From Kezar to Candlestick: The Photography of Frank Rippon 

San Francisco native Frank “Rip” Rippon developed a strong interest in both football and photography while attending Polytechnic High School across the street from Kezar Stadium in Golden Gate Park. After graduating in 1936, Rippon was employed in the Photo Reproduction Department at Standard Oil’s headquarters in San Francisco and freelanced as a photographer for local college football teams.

The Nation’s Game: The NFL from the Pro Football Hall of Fame

Few could have imagined the phenomenal popularity of today’s National Football League (NFL) when representatives from four Ohio football clubs gathered nearly a century ago in Canton, Ohio, to establish a new standard of professional football. Although the game was popular with college teams and semi-professional clubs across the country, there was little press or fan interest outside of the league’s participating cities until the addition of star college players in the late 1920s.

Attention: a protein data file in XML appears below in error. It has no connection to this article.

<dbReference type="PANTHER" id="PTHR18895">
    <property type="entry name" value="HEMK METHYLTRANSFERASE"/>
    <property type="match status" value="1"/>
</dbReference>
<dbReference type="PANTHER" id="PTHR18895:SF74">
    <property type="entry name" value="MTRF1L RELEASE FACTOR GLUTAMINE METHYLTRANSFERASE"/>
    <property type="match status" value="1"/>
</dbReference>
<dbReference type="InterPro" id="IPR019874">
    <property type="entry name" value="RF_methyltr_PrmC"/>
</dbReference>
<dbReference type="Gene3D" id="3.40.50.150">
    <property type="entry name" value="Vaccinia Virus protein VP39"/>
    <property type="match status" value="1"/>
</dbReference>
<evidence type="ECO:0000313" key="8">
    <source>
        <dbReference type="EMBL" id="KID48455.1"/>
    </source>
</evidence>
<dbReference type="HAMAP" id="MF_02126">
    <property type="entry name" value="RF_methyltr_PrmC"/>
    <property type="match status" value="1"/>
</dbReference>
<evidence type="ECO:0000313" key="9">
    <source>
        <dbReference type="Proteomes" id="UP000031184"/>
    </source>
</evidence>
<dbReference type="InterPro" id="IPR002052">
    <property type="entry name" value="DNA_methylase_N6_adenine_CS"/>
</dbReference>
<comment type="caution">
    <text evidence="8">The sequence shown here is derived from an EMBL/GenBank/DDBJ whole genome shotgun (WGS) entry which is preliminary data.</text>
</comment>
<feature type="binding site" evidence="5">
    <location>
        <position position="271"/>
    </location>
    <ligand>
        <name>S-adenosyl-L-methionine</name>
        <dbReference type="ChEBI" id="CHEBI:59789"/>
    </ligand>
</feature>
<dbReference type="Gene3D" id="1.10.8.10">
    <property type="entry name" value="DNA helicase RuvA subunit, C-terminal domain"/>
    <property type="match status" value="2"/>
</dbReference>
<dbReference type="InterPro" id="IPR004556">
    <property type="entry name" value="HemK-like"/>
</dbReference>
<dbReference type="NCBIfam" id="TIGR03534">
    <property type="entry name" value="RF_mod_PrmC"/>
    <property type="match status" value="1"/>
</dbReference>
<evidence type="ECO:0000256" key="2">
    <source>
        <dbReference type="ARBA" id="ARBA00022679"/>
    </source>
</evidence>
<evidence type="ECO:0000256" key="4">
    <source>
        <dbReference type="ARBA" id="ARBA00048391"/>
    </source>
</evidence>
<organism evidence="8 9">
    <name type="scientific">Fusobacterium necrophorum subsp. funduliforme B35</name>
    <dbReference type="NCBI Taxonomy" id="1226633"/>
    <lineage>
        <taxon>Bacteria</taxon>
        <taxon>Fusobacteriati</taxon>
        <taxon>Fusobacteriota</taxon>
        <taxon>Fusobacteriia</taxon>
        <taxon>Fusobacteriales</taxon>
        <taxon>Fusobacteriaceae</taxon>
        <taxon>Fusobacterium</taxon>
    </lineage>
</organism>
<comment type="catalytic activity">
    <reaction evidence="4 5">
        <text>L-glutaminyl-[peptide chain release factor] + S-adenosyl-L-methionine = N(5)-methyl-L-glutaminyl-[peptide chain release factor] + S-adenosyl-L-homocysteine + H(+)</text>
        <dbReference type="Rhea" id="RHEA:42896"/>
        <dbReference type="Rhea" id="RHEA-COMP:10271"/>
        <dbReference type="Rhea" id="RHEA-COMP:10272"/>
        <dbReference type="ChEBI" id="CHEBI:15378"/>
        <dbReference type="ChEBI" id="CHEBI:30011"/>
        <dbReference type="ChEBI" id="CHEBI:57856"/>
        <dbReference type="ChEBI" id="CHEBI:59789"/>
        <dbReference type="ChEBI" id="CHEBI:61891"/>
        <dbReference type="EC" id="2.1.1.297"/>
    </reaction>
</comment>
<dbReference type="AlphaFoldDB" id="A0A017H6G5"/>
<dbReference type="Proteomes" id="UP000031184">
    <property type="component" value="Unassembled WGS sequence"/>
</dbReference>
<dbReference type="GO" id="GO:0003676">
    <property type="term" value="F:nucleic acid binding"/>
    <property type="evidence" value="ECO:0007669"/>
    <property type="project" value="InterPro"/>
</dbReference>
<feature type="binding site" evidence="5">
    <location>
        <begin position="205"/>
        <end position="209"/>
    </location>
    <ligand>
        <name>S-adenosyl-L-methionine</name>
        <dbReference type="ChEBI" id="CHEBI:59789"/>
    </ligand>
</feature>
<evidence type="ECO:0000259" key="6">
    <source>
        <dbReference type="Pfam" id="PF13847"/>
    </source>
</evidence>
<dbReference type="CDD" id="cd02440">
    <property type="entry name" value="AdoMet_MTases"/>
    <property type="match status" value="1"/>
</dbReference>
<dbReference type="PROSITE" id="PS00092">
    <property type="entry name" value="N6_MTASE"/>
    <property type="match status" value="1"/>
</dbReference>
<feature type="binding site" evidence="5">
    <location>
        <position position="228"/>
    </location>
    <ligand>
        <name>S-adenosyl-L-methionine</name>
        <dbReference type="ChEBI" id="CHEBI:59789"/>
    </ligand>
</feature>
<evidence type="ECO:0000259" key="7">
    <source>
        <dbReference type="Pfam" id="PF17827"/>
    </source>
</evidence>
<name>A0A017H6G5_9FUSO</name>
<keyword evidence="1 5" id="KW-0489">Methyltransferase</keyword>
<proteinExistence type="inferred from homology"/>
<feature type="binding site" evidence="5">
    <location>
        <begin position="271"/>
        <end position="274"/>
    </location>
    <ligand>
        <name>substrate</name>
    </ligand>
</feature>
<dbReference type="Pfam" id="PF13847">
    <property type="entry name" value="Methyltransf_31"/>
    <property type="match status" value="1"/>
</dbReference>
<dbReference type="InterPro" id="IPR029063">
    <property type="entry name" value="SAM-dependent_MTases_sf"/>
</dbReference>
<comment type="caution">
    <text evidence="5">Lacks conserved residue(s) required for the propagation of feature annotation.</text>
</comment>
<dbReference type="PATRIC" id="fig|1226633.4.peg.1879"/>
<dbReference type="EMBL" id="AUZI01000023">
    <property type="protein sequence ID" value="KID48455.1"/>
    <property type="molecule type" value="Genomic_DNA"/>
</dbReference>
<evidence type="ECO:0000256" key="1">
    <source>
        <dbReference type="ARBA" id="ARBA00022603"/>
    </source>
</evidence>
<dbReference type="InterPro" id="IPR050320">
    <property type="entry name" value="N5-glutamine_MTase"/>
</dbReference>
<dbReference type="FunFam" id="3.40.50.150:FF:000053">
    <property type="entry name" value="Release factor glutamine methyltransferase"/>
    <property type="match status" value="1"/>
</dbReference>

Dual Natures in Ceramics: Eight Contemporary Artists from Korea
도자에 마음을 담다

“In modern art, as everyone knows, the beauty of deformity is very often emphasized, insisted upon. But how different is Korean deformity. The former is produced deliberately, the latter naturally. Korean work is merely the natural result of the artisan’s state of mind, which is free from dualistic man-made rules.”

Japanese Toys! From Kokeshi to Kaiju

The Japanese imagination has led to many of the world’s most extraordinary toys. Japanese toys span an unparalleled gamut—from a centuries-long practice of traditional doll making to whimsical folk toys, such as ghostly mechanical kobe figures and papier-mâché guardian dogs. Throughout the prosperous Edo period (1615–1868), many new folk toys originated, including cylindrically shaped, wooden kokeshi dolls, which formed the basis of thriving craft industries.